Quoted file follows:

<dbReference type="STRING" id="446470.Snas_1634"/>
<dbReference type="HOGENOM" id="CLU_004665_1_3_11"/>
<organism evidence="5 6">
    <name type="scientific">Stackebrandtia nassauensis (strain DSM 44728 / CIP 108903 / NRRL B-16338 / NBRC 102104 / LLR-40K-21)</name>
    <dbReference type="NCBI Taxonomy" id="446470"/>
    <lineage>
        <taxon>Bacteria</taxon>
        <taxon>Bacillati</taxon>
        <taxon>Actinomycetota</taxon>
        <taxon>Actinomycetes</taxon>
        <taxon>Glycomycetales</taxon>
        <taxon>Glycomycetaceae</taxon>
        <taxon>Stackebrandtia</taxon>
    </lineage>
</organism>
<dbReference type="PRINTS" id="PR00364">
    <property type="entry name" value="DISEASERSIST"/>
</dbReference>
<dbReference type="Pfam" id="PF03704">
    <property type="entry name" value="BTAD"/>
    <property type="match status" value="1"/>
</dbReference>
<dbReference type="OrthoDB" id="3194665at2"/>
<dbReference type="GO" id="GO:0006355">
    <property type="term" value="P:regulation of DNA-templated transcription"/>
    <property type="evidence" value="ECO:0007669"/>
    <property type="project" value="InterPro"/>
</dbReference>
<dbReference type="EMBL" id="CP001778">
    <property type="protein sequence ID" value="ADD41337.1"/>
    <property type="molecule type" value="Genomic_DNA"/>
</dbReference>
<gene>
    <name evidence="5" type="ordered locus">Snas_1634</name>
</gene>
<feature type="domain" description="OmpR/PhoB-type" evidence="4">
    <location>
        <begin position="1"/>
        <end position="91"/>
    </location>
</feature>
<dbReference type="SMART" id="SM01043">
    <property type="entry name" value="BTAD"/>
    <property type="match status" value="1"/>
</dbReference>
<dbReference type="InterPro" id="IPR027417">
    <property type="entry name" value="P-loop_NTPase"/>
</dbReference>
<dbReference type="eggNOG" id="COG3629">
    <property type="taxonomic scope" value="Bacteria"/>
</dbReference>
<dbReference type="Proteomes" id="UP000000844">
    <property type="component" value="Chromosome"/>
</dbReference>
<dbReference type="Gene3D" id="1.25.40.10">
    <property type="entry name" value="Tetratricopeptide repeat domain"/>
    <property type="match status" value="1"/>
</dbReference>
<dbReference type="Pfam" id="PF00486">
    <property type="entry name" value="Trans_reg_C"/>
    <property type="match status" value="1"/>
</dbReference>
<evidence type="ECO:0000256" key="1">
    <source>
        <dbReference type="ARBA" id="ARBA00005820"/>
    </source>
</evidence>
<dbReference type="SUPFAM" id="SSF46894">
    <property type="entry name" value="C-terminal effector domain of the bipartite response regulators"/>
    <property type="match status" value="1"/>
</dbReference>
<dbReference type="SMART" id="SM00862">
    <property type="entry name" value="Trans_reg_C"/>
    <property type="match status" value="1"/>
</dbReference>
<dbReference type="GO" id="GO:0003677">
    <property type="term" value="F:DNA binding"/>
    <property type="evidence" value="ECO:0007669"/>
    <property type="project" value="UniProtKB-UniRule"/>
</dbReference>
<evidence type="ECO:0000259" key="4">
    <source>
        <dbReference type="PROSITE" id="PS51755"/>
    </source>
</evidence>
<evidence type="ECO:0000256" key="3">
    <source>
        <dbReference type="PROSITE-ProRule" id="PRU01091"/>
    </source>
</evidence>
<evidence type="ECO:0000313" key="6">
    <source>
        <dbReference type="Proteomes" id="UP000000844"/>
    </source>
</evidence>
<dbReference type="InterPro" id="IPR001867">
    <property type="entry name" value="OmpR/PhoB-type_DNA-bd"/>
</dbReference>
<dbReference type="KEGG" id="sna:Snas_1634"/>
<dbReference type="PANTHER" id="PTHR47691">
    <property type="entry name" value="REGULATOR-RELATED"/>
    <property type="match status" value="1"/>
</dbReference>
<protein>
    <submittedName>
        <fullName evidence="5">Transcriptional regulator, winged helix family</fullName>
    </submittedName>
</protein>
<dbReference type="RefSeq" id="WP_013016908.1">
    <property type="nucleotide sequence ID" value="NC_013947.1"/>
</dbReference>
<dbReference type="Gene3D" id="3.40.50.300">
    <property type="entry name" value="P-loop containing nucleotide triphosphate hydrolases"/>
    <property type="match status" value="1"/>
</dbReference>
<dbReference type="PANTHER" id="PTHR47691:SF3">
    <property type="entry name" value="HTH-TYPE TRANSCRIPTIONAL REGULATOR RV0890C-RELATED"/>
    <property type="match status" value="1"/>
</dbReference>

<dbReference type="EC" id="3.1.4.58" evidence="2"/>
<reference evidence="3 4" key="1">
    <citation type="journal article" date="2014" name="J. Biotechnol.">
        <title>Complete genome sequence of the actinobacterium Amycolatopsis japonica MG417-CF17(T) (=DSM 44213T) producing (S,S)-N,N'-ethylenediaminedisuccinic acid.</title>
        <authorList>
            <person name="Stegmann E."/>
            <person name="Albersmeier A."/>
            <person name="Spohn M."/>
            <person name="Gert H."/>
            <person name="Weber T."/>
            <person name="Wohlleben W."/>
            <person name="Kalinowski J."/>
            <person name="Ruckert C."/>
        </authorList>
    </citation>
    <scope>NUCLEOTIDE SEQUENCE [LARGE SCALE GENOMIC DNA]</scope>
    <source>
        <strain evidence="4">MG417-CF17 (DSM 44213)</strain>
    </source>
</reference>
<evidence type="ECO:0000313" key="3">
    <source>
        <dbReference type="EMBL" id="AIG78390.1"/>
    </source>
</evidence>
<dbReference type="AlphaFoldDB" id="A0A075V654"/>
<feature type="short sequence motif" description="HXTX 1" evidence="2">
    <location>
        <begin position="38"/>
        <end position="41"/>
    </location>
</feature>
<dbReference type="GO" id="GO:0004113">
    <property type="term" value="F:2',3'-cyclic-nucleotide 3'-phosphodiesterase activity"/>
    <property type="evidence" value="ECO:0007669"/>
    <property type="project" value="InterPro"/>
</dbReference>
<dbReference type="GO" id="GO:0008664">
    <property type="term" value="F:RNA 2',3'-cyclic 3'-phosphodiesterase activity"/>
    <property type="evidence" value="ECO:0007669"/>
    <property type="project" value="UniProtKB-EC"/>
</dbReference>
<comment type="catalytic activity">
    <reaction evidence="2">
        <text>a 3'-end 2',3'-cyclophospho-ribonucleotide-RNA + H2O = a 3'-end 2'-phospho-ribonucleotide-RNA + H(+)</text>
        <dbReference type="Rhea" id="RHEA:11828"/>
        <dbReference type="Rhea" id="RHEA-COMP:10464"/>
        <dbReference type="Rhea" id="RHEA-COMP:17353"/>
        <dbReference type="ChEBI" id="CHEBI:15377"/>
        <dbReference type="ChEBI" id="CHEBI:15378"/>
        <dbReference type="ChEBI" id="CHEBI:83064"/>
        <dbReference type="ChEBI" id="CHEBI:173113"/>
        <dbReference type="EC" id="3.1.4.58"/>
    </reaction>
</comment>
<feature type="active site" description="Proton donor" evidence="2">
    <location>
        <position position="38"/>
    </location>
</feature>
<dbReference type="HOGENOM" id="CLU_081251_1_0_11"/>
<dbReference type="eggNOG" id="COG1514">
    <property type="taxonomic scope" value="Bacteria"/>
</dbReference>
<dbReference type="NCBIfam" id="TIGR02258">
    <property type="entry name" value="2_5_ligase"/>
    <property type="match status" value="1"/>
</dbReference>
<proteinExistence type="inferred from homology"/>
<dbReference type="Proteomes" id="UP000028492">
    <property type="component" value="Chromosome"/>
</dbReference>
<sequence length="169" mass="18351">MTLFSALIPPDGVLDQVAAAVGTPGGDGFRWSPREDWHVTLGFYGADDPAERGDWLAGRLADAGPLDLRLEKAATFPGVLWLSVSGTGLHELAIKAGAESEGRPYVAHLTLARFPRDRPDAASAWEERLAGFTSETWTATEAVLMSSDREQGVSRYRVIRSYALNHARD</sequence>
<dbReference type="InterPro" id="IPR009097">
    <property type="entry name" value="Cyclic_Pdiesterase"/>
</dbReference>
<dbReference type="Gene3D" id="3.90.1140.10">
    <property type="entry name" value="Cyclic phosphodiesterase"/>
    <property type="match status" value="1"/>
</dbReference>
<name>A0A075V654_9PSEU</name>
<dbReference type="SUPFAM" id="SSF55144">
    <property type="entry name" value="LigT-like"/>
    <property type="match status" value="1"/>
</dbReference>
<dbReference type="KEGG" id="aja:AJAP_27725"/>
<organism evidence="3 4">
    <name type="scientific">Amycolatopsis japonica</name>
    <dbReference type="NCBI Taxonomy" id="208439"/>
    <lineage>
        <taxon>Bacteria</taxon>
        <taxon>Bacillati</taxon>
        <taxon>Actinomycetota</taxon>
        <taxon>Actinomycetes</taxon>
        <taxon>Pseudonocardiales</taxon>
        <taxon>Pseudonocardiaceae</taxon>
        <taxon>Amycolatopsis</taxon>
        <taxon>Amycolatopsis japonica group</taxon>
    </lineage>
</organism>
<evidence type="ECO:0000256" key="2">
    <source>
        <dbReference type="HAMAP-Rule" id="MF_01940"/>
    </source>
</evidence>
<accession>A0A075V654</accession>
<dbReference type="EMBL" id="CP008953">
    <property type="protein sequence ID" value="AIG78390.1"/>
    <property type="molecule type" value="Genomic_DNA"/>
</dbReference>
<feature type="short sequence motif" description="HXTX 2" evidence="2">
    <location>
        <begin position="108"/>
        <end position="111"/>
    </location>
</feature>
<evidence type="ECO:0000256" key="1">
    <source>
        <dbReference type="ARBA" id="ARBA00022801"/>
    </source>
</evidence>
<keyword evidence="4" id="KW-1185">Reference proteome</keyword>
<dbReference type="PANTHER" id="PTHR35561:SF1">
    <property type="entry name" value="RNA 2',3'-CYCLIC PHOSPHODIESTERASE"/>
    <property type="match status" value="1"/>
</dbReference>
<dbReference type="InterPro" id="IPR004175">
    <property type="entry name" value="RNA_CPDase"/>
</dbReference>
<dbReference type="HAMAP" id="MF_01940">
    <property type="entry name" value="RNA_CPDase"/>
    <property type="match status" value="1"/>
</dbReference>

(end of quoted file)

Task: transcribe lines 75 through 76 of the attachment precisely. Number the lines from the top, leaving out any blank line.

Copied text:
</dbReference>
<dbReference type="GO" id="GO:0003677">